There were three requirements for a network outsourcer: excellent security, maintaining AECOM’s networking or security staff levels, and getting ongoing, coherent security advice. Prior to using NetSolve, AECOM “was in denial … about the Internet being a business function,” says Bradvica, and chose an ISP to manage Internet connectivity and firewalls that turned out to be “horrible.” So when AECOM began evaluating new companies, “we were looking for someone who was an extension of our IT department, to help us learn as well.”

The firm selected NetSolve, which began managing 20 WAN locations for AECOM in 1998. Besides meeting AECOM’s initial requirements, Bradvica says the firm is also easy to work with. He contrasts that with some other network management vendors he’s worked with, including AT&T, Cable & Wireless, plus an Australian ISP, and a British Cisco gold partner. NetSolve, he says, is “unlike any carrier I’ve seen.” For example, “there’s no carrier that will allow you to access your own routers” like it does.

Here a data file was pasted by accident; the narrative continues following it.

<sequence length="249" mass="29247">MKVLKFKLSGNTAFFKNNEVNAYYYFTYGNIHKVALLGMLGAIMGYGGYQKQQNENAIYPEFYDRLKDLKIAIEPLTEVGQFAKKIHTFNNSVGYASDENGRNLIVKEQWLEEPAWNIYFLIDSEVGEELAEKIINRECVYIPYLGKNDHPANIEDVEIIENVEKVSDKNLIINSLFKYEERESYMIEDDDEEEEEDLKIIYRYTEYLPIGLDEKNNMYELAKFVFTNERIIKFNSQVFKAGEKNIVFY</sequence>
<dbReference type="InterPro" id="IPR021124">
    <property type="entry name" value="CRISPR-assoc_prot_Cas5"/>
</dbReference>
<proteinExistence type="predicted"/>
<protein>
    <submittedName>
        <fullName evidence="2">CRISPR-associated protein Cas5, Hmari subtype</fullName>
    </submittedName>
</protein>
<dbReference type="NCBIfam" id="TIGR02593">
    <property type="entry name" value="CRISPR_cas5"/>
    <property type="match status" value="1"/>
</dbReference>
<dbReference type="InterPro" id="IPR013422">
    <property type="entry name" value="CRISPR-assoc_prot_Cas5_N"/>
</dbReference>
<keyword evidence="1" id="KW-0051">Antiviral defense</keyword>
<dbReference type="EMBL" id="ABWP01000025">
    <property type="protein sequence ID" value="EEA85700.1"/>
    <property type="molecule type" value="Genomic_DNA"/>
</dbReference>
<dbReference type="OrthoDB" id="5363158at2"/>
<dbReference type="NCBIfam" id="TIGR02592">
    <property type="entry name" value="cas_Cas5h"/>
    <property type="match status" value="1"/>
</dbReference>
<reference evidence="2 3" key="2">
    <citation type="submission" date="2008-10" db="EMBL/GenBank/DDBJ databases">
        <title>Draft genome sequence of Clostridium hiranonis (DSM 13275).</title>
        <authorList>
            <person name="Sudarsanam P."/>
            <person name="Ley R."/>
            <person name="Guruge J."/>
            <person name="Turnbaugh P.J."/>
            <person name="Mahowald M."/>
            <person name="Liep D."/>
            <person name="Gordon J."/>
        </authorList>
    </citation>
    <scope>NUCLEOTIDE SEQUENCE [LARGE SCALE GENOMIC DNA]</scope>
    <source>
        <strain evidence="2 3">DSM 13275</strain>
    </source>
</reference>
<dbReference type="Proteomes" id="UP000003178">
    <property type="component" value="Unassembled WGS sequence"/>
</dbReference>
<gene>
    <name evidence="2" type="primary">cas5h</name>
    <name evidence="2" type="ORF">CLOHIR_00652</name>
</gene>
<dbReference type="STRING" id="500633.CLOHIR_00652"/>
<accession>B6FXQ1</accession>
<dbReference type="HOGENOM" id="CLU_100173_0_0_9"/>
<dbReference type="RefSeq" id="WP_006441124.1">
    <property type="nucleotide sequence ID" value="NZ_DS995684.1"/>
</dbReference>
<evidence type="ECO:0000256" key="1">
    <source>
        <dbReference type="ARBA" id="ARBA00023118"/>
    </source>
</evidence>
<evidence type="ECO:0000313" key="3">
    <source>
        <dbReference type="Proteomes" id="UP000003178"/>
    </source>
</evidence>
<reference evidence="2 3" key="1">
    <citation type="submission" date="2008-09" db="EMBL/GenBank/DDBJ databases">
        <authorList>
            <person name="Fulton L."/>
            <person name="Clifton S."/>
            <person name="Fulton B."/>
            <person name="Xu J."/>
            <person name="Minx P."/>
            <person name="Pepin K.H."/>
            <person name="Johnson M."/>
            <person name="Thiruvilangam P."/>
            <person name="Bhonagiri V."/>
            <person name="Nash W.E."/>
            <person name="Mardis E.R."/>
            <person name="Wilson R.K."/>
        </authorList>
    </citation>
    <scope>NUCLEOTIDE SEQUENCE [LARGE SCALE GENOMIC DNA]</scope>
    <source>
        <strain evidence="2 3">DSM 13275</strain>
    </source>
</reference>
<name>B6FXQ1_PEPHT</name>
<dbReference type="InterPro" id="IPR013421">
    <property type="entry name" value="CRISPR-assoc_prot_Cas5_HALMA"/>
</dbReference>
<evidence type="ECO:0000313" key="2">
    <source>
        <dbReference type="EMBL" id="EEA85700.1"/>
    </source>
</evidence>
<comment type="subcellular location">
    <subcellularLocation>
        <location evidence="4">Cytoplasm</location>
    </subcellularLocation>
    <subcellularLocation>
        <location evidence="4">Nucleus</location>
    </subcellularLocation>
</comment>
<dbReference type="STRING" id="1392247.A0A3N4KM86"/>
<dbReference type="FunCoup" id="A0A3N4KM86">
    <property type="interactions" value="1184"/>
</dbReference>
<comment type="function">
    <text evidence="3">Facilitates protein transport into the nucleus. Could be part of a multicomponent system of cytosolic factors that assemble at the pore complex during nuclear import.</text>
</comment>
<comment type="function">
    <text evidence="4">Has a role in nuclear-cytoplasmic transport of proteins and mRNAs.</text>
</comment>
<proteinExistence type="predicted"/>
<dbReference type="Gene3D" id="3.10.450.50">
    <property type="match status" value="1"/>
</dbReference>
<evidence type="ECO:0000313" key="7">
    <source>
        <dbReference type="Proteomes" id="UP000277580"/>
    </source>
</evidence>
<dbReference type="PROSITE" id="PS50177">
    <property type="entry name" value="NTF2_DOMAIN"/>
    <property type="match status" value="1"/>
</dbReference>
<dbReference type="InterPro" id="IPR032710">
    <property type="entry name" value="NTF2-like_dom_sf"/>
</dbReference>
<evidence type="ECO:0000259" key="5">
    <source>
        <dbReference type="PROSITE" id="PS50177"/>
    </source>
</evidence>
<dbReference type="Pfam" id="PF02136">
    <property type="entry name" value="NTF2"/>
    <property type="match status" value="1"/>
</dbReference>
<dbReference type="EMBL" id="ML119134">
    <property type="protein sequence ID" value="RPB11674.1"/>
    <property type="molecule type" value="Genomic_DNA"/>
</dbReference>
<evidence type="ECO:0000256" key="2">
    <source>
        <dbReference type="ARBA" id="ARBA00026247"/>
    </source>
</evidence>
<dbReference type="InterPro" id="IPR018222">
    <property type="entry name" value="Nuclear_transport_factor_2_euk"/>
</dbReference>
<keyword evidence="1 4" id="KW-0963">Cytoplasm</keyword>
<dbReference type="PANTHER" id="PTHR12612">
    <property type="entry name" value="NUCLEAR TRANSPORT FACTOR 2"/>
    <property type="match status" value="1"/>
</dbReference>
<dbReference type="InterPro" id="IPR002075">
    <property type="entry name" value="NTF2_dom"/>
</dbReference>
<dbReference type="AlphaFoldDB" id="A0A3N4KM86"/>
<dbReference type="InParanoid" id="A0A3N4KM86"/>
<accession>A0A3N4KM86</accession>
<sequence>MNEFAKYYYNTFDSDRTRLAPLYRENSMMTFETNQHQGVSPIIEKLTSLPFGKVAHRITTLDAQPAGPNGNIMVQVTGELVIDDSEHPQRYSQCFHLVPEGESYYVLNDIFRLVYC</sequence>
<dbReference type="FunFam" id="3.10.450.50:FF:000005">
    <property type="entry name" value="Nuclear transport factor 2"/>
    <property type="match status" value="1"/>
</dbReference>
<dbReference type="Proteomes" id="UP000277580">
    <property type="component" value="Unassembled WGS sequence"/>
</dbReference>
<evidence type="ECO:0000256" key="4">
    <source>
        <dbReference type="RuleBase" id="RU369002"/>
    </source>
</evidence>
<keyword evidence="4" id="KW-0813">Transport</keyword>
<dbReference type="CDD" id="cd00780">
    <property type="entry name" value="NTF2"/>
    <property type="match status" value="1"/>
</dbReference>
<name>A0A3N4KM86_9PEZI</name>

Bradvica says NetSolve also gives him timely security advice. “If you want to do something stupid, they’ll say, okay, here are the risks … At least they’ll tell you it’s not a prudent thing to do.” By contrast, he says, such former ISPs as Cable & Wireless and PSINet would just make any network change he requested.

According to NetSolve’s chief security officer, Chuck Adams, a 10-year veteran of the U.S. Air Force Information Warfare Center, the firm “can do as much or as little as they want.” That goes from perimeter management services to maintaining asset control of the environment.

NetSolve’s security methodology, he says, is “risk equals threat times exposure.” The firm categorizes all threats on a scale of 1 to 10, scans to discern customers’ exposure, then triages accordingly. For example, say the next SQL Slammer appears and it’s deemed a severe threat; exposed customers are alerted. “We’ll say we see this threat … [and] for those of you who have given us administrative control, we’ve already applied [a patch]. For others … we recommend you do it now.” NetSolve will also lock down network endpoints to prevent the threat from spreading.